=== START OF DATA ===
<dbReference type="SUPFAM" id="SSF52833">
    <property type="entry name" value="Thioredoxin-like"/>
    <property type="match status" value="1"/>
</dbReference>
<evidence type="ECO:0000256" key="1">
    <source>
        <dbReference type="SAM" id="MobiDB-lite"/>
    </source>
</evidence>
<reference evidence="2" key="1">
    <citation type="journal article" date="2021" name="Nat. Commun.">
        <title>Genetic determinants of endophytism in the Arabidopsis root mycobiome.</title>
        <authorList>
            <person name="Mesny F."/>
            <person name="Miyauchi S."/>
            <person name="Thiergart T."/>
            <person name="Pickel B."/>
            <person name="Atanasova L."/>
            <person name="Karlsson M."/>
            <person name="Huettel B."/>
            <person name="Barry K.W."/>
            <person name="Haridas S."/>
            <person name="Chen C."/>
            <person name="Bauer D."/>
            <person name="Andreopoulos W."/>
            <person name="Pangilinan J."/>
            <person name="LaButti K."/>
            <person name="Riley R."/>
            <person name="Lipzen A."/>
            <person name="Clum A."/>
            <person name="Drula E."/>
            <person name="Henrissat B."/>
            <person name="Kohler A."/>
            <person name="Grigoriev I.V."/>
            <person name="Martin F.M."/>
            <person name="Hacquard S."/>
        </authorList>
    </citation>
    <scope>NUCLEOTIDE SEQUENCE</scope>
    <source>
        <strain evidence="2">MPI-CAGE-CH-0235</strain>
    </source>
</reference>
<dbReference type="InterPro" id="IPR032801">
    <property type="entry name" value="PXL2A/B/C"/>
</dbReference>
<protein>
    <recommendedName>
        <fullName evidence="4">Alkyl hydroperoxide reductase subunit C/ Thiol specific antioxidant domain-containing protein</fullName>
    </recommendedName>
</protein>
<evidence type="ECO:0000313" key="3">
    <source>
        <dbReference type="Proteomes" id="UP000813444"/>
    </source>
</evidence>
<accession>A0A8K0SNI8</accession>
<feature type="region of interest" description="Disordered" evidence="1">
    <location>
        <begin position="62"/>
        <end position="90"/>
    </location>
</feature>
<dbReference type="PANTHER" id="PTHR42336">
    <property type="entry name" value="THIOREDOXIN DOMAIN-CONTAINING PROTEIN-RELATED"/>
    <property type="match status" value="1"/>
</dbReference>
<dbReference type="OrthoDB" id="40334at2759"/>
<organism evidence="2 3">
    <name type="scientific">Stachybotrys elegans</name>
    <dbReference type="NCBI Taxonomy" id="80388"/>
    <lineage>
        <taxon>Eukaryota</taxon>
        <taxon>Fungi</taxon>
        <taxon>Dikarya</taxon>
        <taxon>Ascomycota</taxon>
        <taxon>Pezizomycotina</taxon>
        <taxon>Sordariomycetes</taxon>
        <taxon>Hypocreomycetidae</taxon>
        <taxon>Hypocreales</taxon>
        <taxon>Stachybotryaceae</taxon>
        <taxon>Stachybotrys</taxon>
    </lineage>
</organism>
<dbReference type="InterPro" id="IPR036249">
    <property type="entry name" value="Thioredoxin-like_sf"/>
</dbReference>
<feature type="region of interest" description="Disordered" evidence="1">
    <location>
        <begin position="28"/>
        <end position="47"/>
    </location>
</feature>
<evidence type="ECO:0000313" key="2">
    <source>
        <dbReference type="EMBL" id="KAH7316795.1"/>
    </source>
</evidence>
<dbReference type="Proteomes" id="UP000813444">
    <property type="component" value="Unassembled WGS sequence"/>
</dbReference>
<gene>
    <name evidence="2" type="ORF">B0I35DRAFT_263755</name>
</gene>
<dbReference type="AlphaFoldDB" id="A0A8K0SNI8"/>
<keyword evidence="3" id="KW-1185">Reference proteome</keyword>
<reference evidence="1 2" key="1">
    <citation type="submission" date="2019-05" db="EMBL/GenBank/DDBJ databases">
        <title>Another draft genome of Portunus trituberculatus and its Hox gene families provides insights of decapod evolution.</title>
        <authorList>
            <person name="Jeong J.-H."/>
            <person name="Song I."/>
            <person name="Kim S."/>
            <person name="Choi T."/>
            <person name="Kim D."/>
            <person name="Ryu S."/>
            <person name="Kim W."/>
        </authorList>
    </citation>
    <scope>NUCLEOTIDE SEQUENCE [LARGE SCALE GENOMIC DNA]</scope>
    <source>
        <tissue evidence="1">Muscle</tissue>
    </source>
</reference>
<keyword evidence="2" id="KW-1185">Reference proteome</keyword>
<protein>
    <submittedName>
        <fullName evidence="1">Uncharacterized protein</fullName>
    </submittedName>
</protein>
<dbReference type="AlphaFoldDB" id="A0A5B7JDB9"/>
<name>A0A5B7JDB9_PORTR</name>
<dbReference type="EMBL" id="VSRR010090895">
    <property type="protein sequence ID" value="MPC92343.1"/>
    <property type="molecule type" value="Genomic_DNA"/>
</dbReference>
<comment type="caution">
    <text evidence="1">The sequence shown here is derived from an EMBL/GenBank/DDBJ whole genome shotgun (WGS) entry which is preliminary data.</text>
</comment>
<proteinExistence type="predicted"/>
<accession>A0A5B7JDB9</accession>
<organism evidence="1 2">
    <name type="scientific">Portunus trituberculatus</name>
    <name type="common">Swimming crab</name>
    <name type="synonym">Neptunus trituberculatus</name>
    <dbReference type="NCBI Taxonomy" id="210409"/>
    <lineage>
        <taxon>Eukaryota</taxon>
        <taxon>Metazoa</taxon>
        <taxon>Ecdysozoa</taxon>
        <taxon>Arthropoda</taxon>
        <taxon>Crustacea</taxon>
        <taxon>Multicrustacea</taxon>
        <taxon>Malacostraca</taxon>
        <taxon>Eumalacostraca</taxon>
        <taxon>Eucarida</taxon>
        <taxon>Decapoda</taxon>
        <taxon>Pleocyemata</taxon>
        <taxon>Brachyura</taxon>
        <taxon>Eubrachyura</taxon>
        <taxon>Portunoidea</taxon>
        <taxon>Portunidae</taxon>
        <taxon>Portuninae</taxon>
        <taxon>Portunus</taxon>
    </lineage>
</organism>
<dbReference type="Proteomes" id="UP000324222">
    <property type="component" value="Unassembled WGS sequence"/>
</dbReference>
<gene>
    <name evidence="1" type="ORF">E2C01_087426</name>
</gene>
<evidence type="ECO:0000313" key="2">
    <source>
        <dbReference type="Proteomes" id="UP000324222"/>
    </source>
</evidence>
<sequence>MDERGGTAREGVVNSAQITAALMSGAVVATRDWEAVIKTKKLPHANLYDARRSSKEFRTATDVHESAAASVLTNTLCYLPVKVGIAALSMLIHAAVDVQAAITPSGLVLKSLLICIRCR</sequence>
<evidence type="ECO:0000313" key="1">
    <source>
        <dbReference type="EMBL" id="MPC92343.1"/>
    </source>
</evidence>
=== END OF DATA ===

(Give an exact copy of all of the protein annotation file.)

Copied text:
<dbReference type="SUPFAM" id="SSF52833">
    <property type="entry name" value="Thioredoxin-like"/>
    <property type="match status" value="1"/>
</dbReference>
<evidence type="ECO:0000256" key="1">
    <source>
        <dbReference type="SAM" id="MobiDB-lite"/>
    </source>
</evidence>
<reference evidence="2" key="1">
    <citation type="journal article" date="2021" name="Nat. Commun.">
        <title>Genetic determinants of endophytism in the Arabidopsis root mycobiome.</title>
        <authorList>
            <person name="Mesny F."/>
            <person name="Miyauchi S."/>
            <person name="Thiergart T."/>
            <person name="Pickel B."/>
            <person name="Atanasova L."/>
            <person name="Karlsson M."/>
            <person name="Huettel B."/>
            <person name="Barry K.W."/>
            <person name="Haridas S."/>
            <person name="Chen C."/>
            <person name="Bauer D."/>
            <person name="Andreopoulos W."/>
            <person name="Pangilinan J."/>
            <person name="LaButti K."/>
            <person name="Riley R."/>
            <person name="Lipzen A."/>
            <person name="Clum A."/>
            <person name="Drula E."/>
            <person name="Henrissat B."/>
            <person name="Kohler A."/>
            <person name="Grigoriev I.V."/>
            <person name="Martin F.M."/>
            <person name="Hacquard S."/>
        </authorList>
    </citation>
    <scope>NUCLEOTIDE SEQUENCE</scope>
    <source>
        <strain evidence="2">MPI-CAGE-CH-0235</strain>
    </source>
</reference>
<dbReference type="InterPro" id="IPR032801">
    <property type="entry name" value="PXL2A/B/C"/>
</dbReference>
<protein>
    <recommendedName>
        <fullName evidence="4">Alkyl hydroperoxide reductase subunit C/ Thiol specific antioxidant domain-containing protein</fullName>
    </recommendedName>
</protein>
<evidence type="ECO:0000313" key="3">
    <source>
        <dbReference type="Proteomes" id="UP000813444"/>
    </source>
</evidence>
<accession>A0A8K0SNI8</accession>
<feature type="region of interest" description="Disordered" evidence="1">
    <location>
        <begin position="62"/>
        <end position="90"/>
    </location>
</feature>
<dbReference type="PANTHER" id="PTHR42336">
    <property type="entry name" value="THIOREDOXIN DOMAIN-CONTAINING PROTEIN-RELATED"/>
    <property type="match status" value="1"/>
</dbReference>
<dbReference type="OrthoDB" id="40334at2759"/>
<organism evidence="2 3">
    <name type="scientific">Stachybotrys elegans</name>
    <dbReference type="NCBI Taxonomy" id="80388"/>
    <lineage>
        <taxon>Eukaryota</taxon>
        <taxon>Fungi</taxon>
        <taxon>Dikarya</taxon>
        <taxon>Ascomycota</taxon>
        <taxon>Pezizomycotina</taxon>
        <taxon>Sordariomycetes</taxon>
        <taxon>Hypocreomycetidae</taxon>
        <taxon>Hypocreales</taxon>
        <taxon>Stachybotryaceae</taxon>
        <taxon>Stachybotrys</taxon>
    </lineage>
</organism>
<dbReference type="InterPro" id="IPR036249">
    <property type="entry name" value="Thioredoxin-like_sf"/>
</dbReference>
<feature type="region of interest" description="Disordered" evidence="1">
    <location>
        <begin position="28"/>
        <end position="47"/>
    </location>
</feature>
<evidence type="ECO:0000313" key="2">
    <source>
        <dbReference type="EMBL" id="KAH7316795.1"/>
    </source>
</evidence>
<dbReference type="Proteomes" id="UP000813444">
    <property type="component" value="Unassembled WGS sequence"/>
</dbReference>
<gene>
    <name evidence="2" type="ORF">B0I35DRAFT_263755</name>
</gene>
<dbReference type="AlphaFoldDB" id="A0A8K0SNI8"/>
<keyword evidence="3" id="KW-1185">Reference proteome</keyword>
<reference evidence="1 2" key="1">
    <citation type="submission" date="2019-05" db="EMBL/GenBank/DDBJ databases">
        <title>Another draft genome of Portunus trituberculatus and its Hox gene families provides insights of decapod evolution.</title>
        <authorList>
            <person name="Jeong J.-H."/>
            <person name="Song I."/>
            <person name="Kim S."/>
            <person name="Choi T."/>
            <person name="Kim D."/>
            <person name="Ryu S."/>
            <person name="Kim W."/>
        </authorList>
    </citation>
    <scope>NUCLEOTIDE SEQUENCE [LARGE SCALE GENOMIC DNA]</scope>
    <source>
        <tissue evidence="1">Muscle</tissue>
    </source>
</reference>
<keyword evidence="2" id="KW-1185">Reference proteome</keyword>
<protein>
    <submittedName>
        <fullName evidence="1">Uncharacterized protein</fullName>
    </submittedName>
</protein>
<dbReference type="AlphaFoldDB" id="A0A5B7JDB9"/>
<name>A0A5B7JDB9_PORTR</name>
<dbReference type="EMBL" id="VSRR010090895">
    <property type="protein sequence ID" value="MPC92343.1"/>
    <property type="molecule type" value="Genomic_DNA"/>
</dbReference>
<comment type="caution">
    <text evidence="1">The sequence shown here is derived from an EMBL/GenBank/DDBJ whole genome shotgun (WGS) entry which is preliminary data.</text>
</comment>
<proteinExistence type="predicted"/>
<accession>A0A5B7JDB9</accession>
<organism evidence="1 2">
    <name type="scientific">Portunus trituberculatus</name>
    <name type="common">Swimming crab</name>
    <name type="synonym">Neptunus trituberculatus</name>
    <dbReference type="NCBI Taxonomy" id="210409"/>
    <lineage>
        <taxon>Eukaryota</taxon>
        <taxon>Metazoa</taxon>
        <taxon>Ecdysozoa</taxon>
        <taxon>Arthropoda</taxon>
        <taxon>Crustacea</taxon>
        <taxon>Multicrustacea</taxon>
        <taxon>Malacostraca</taxon>
        <taxon>Eumalacostraca</taxon>
        <taxon>Eucarida</taxon>
        <taxon>Decapoda</taxon>
        <taxon>Pleocyemata</taxon>
        <taxon>Brachyura</taxon>
        <taxon>Eubrachyura</taxon>
        <taxon>Portunoidea</taxon>
        <taxon>Portunidae</taxon>
        <taxon>Portuninae</taxon>
        <taxon>Portunus</taxon>
    </lineage>
</organism>
<dbReference type="Proteomes" id="UP000324222">
    <property type="component" value="Unassembled WGS sequence"/>
</dbReference>
<gene>
    <name evidence="1" type="ORF">E2C01_087426</name>
</gene>
<evidence type="ECO:0000313" key="2">
    <source>
        <dbReference type="Proteomes" id="UP000324222"/>
    </source>
</evidence>
<sequence>MDERGGTAREGVVNSAQITAALMSGAVVATRDWEAVIKTKKLPHANLYDARRSSKEFRTATDVHESAAASVLTNTLCYLPVKVGIAALSMLIHAAVDVQAAITPSGLVLKSLLICIRCR</sequence>
<evidence type="ECO:0000313" key="1">
    <source>
        <dbReference type="EMBL" id="MPC92343.1"/>
    </source>
</evidence>